Copyright © Françoise Herrmann
The sole of a golf club is: “The bottom or underside of any type of golf club. It is where the club rests on the ground in playing position” (Pine Meadows).
Indeed, this portion of your golf clubs is well-patented too! The EPO (European Patent Office) returned 3730 patents to the search terms “golf club sole” filed by such sports giants as Dunlop Sports Ltd, Yamaha Corp.and Nike Inc.
Undoubtedly, it helps if you are a golfer… because golf clubs speak a language of their own. For example, the “hosel” is the part where the golf club head (also called a “golfhead”) connects to the shaft. The “bounce” is the degree of roundness of the sole on wedges. The bounce helps when the ball is in sand or long grass as it prevents the club head from digging into the ground. As for golf wedges… these are “a subset of the iron family of golf clubs” designed for special situations… for example when the ball is lodged outside of the green, in a sand or grass "bunker" (the golf term for a pit(fall)). As for the “green” in golf (also called the “putting green”), this is the area, oval or round, at the end of each golf hole (or unit of a golf course), at the center of which an actual opening or “hole” is located, where the ball must drop to mark the end of each hole (or unit).
Evidently, many more such terms exist for each sort of golf club, their parts or functions, even if just 14 clubs are permitted in a golf bag, at any given time, for each game, according to golf rules set forth by the USGA (United States Golf Association).
Interestingly… the language of golf clubs in French is infused with borrowings. The term club is borrowed (and used in the masculine), generating têtes de clubs for club heads. The term wedge is borrowed (also imported as a masculine term). Alternatively, the term cocheur for wedge is used in Quebec, with all manner of variations such as cocheur intermédiare (gap wedge), cocheur de lob (lob wedge), cocheur d’allée (pitching wedge) and cocheur de sable (sand wedge) (Glossare GDT).
However, the sole of the club head translates to French directly without borrowing, as it is called a semelle, and similarly the toe or heel of the (club head) sole are called pointe or talon, so that both English and French draw on foot and shoe terminology for designating the various parts of a golf club….
In terms of (club) head and sole patents, much more is included in golf clubs than meets the eye. The heads of golf clubs are weighted for various biomechanical reasons, such as swing speed and feel, or ball trajectory and distance. Thus, the ways to weight a golf head might be patented. For example the Dunlop Corp. patent application US2016361612, titled Golf Club Head, filed 12-15-2016, is a club head weighting patent.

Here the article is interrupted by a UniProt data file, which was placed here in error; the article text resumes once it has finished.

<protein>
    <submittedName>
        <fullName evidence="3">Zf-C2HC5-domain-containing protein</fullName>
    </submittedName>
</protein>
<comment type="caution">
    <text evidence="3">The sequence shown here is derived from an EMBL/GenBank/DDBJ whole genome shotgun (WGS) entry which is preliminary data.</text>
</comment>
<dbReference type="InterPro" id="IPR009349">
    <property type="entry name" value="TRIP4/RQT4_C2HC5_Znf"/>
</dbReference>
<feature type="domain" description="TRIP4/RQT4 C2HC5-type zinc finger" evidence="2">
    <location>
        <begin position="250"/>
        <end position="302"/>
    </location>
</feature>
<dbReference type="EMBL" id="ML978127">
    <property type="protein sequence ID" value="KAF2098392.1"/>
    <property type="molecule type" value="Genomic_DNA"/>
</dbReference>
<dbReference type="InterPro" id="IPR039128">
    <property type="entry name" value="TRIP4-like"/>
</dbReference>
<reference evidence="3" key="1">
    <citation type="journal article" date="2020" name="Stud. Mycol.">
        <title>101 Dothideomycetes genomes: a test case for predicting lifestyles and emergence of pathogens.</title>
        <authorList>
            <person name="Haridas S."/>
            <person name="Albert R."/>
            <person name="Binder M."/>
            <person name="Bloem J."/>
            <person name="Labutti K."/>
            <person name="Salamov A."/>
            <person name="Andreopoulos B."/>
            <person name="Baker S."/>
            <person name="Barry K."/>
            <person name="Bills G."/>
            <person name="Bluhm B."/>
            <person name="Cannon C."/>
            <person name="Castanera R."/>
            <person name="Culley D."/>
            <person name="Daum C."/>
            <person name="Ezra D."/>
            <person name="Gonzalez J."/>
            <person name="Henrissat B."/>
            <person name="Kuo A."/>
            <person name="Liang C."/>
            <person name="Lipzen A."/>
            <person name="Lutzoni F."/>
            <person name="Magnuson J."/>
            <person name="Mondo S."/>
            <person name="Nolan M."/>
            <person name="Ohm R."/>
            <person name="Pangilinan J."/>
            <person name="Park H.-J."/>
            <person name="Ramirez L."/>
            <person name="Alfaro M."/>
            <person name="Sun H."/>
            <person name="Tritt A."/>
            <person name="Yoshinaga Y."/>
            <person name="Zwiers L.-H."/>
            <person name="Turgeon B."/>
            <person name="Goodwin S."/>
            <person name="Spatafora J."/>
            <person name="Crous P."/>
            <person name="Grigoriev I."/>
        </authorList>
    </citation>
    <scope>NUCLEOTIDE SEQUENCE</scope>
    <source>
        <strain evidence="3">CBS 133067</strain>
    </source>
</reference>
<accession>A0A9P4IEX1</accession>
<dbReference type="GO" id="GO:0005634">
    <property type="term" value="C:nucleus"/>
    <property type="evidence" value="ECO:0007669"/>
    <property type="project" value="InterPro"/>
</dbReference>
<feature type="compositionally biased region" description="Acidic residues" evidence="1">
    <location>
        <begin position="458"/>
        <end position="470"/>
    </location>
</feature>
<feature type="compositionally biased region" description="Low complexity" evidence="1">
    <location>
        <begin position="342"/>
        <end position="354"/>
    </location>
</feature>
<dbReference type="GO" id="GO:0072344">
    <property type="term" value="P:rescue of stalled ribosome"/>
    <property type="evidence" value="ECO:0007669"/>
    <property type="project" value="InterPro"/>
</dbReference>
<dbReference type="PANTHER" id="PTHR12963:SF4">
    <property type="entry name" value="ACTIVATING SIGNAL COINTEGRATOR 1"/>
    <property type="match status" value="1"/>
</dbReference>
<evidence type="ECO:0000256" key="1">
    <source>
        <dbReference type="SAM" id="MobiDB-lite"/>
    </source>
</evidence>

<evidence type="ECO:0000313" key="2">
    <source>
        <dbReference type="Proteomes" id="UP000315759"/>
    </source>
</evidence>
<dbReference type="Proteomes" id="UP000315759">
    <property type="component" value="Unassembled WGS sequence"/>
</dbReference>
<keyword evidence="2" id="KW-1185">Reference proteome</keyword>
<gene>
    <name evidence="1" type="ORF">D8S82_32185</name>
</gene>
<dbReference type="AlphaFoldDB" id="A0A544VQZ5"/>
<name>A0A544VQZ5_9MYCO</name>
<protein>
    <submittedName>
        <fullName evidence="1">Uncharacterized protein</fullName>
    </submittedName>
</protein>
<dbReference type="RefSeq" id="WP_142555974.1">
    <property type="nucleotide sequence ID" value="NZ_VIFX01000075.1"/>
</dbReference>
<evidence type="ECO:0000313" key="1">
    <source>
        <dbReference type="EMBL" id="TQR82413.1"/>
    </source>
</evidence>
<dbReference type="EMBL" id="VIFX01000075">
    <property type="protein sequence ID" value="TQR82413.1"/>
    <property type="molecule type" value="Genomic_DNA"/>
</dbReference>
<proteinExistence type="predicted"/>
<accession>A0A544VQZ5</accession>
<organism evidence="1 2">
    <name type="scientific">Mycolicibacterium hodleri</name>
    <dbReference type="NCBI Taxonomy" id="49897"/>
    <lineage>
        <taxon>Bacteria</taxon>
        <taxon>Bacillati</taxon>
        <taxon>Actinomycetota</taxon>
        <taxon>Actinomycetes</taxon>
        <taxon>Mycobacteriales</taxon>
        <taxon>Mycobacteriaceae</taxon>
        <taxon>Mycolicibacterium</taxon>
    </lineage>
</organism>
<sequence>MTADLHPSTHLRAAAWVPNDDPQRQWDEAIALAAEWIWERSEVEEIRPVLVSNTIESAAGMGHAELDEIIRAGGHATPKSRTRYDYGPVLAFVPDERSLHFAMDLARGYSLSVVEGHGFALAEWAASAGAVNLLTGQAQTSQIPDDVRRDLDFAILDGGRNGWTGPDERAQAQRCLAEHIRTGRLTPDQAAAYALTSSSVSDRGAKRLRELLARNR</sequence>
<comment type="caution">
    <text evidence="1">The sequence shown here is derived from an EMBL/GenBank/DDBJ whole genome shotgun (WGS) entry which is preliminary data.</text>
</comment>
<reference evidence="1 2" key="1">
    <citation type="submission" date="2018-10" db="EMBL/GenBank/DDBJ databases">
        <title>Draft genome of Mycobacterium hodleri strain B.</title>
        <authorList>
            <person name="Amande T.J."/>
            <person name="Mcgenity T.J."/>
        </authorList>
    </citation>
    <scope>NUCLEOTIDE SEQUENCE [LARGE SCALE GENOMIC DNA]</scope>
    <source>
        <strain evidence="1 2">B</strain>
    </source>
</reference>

Golf clubs, designated woods (because they used to be made of wood), irons (because they are made of metal) or hybrids (because they combine woods head design and iron shaft length), are now made of metal or composite materials such as carbon fiber polymers, all of which might be patented relative to the physics and biomechanical properties of golf. For example, the Dunlop Corp patent application US2016354649 titled Iron-type golf club head, filed 12-08-2016, is a golf club-head materials patent, relative to promoting “high rebound performance in the central region as well as in a sole-side region of the club face”.
Likewise, the shape of golf club heads (e.g.; the loft and lie angles – the angle of the club face, and how the club lies on the ground) as well as their particular connection to the shaft and its variable length, are all patentable -- in connection to the physics of striking and managing the trajectory of a ball, and to the level of the golfer’s skill at swinging (to strike the ball). The following Nike patent application US2016346630 titled Golf club head with polymeric hosel, filed 12-01-2016, relates to hosel material relative to the club’s moment of inertia affecting the club head’s forgiveness, meaning relative to the structural resilience of the club head to repeated impact with the ball, and between the ground and the club.
The following recent Nike golf club head patent application - US2016354661, titled Golf Club Head or Other Ball Device Having Reinforced Sole Striking, filed on 12-08-2016, also discloses an invention concerned with the physics and biomechanics of golf, in particular, striking resonance and vibration. Indeed, striking resonance is known to dampen the velocity and energy transferred upon impact to the ball. Resonance and vibration are also known to impact the feel of a swing, and to sometimes even cause discomfort. Thus, the purpose of this invention is to improve the resonance and vibration of the golf club head upon impact with the ball, and consequently to increase speed and distance of the ball, as well as the golfer's comfort.
Below, a figure drawing, extracted from US2016354661, of the triangular truss device inserted inside a wood-type golf club head to control resonance.
So, now... do you speak golf clubs? 👠
Glossary - Pine Meadows Golf Clubs
Terminologie du golf (Extraite du Grand Dictionnaire Terminologique de l’Office de la Langue française du Québec – Canada)
USGA - United States Golfing Association
Wikipedia – Wedge (golf)
Wikipdia.fr - Club (golf)
Wikipedia – Hybrid (golf)
Wikipedia - Wood (golf)